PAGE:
ESPN Ventures Into Scripted Series

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Continuing to broaden its original programming horizons, ESPN will look to join the original series business next summer.

The total-sports network — which this week will take stabs at reality programming and an opinion show in a focus-group setting — wants to take its first plunge into the series waters next summer by committing to a show with 11 one-hour installments.

"This is the next logical step in our original entertainment-programming evolution," said ESPN senior vice president and general manager of programming Mark Shapiro. "Sports is drama, sports provides escape. There are a lot of casual sports fans out there who aren't necessarily interested in Xs and Os, but enjoy the stories of sports."

ESPN Original Entertainment has initiated the process by contacting writers, directors and producers.

"We're speaking to creative people inside and outside of the Hollywood community and want to identify several scripts before moving forward."

Shapiro declined to comment about specific ideas the network would pursue. But sources suggest that ESPN might look to serialize the ups and downs of a fictitious team and its characters.

ESPN made its original film debut last spring, with the controversial film about ex-Indiana University basketball coach Bobby Knight, A Season on the Brink. Shooting for its second original film, The Junction Boys

— a look at Bear Bryant's infamous training camp as coach of the 1954 Texas A&M football team, starring Tom Berenger — was slated to begin today (Sept. 16). The film is scheduled to premiere on Dec. 14.

The network has also taken a stab at a talk show with Mohr Sports, but has elected not to renew the series hosted by comedian Jay Mohr.


Meanwhile, ESPN is about to bolster its Tuesday night "The Block" lineup over the next couple of months, starting Sept. 17.

Focus Group, airing at 7 p.m., will feature ESPN senior vice president of research and sales development Artie Bulgrin as a moderator for fans weighing in on the pros and cons of various topical sports issues. He'll alternate over the eight shows with Ed Wolf, principal of WAC Research, who has also conducted many research events for ESPN.

The show will be taped from a Manhattan loft on Monday nights, with selected groups of six to eight sports fans.

Bulgrin said the show's genesis emanates from "the dozens of focus groups we conduct each year. We found the participants' contributions to be compelling, animated and dynamic."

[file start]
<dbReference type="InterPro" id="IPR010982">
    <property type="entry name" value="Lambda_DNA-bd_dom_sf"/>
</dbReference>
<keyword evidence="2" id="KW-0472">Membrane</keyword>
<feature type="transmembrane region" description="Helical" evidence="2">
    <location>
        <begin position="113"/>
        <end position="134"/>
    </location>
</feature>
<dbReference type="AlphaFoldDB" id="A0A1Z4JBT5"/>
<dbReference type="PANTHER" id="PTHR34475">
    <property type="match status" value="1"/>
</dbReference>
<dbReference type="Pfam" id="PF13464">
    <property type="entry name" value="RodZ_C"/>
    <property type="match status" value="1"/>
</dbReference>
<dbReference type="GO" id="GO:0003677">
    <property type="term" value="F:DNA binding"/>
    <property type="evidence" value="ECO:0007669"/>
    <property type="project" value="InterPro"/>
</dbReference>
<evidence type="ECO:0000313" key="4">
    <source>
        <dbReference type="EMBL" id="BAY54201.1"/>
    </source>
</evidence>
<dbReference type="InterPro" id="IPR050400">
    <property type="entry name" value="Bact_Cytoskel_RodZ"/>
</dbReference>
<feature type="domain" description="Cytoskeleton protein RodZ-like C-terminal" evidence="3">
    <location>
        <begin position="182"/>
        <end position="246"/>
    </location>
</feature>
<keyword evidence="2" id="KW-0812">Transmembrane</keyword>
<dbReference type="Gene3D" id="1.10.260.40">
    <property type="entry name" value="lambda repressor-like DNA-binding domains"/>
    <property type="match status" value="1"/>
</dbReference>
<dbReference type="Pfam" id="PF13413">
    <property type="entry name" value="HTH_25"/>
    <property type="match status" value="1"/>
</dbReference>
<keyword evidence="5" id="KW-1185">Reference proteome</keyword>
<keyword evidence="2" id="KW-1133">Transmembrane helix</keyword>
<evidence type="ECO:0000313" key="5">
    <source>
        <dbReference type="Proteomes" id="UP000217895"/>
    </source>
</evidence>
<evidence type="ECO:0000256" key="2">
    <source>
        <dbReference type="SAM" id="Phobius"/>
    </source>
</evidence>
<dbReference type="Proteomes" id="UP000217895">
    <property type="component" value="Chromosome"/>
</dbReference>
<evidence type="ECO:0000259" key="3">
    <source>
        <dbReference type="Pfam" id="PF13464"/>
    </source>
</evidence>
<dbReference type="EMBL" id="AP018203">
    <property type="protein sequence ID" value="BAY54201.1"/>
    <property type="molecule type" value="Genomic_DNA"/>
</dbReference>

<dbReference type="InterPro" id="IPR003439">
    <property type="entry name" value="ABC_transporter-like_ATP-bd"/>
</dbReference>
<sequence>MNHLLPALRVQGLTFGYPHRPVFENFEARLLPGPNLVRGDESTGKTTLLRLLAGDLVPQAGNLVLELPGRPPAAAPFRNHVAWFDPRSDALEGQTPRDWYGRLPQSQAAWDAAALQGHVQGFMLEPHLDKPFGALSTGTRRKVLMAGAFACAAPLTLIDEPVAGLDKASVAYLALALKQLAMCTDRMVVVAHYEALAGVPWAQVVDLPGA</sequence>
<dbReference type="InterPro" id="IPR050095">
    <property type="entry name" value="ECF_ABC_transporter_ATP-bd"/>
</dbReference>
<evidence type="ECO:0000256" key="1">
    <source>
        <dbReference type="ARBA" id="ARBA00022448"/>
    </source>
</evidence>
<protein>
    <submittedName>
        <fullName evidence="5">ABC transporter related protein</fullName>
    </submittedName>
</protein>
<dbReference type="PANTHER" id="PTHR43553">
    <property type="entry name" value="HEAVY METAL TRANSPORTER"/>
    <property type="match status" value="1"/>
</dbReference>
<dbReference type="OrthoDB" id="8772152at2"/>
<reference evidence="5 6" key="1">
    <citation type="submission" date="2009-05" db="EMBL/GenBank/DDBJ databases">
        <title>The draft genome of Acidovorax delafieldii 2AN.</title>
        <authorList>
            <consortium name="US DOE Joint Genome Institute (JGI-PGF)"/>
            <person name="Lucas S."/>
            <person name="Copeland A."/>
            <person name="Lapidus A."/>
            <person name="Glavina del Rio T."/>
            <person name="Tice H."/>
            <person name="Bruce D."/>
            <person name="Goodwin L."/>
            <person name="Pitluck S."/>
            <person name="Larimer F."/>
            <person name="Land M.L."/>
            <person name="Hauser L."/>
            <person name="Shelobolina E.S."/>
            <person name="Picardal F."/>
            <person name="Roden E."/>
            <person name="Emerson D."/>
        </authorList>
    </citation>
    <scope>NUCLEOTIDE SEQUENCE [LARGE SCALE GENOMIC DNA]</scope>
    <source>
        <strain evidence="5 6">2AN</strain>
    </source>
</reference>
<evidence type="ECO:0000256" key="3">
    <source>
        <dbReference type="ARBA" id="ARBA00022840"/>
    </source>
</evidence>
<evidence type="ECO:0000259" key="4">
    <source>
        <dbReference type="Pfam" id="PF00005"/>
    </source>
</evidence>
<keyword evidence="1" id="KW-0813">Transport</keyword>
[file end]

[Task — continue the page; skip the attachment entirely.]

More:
Asked if we were ready to become a TV star, Bulgrin said he's not planning on giving up his daily research. "My job is to make the participants stars," he said.

To that end, Bulgrin said ESPN will select fans interested in multiple sports: "For the most part, the topics will come from what happens over the weekend. We want to be as timely as possible."

Shapiro said Focus Group
should continue to sound the chord ESPN has struck with viewers who enjoy "opinion" shows like The Sports Reporters, The Sports Reporters II
and Pardon the Interruption. "This one gives fans a voice," he said.

There is also an interactive component to the show, as fans can vote on for their favorite opinion maker. The winners will return for the series' concluding installment.

In Beg, Borrow & Deal, two teams of four (two men and women on each) vie to complete 10 of 40 sports-related tasks in a race across America, beginning in New York's Times Square and with a final destination of San Francisco's Alcatraz Island.

Shapiro labeled Beg, running at 8 p.m. through Nov. 5, "fun and exciting."

"The teams are embarking on these journey without money, with just the shirt on their backs," he said. "They're trying to do some cool things."

In the first episode, Shapiro said, one team will try to get a photo taken with an Olympic athlete, while the other veers off-course in their pursuit of participating in a prison basketball game.

The winning team will get to attend two major sporting events.

Shapiro said the focus of Group
and Beg, like all of ESPN Original Entertainment's projects, is to appeal to casual sports fans as a salvo to bring them to the network more often.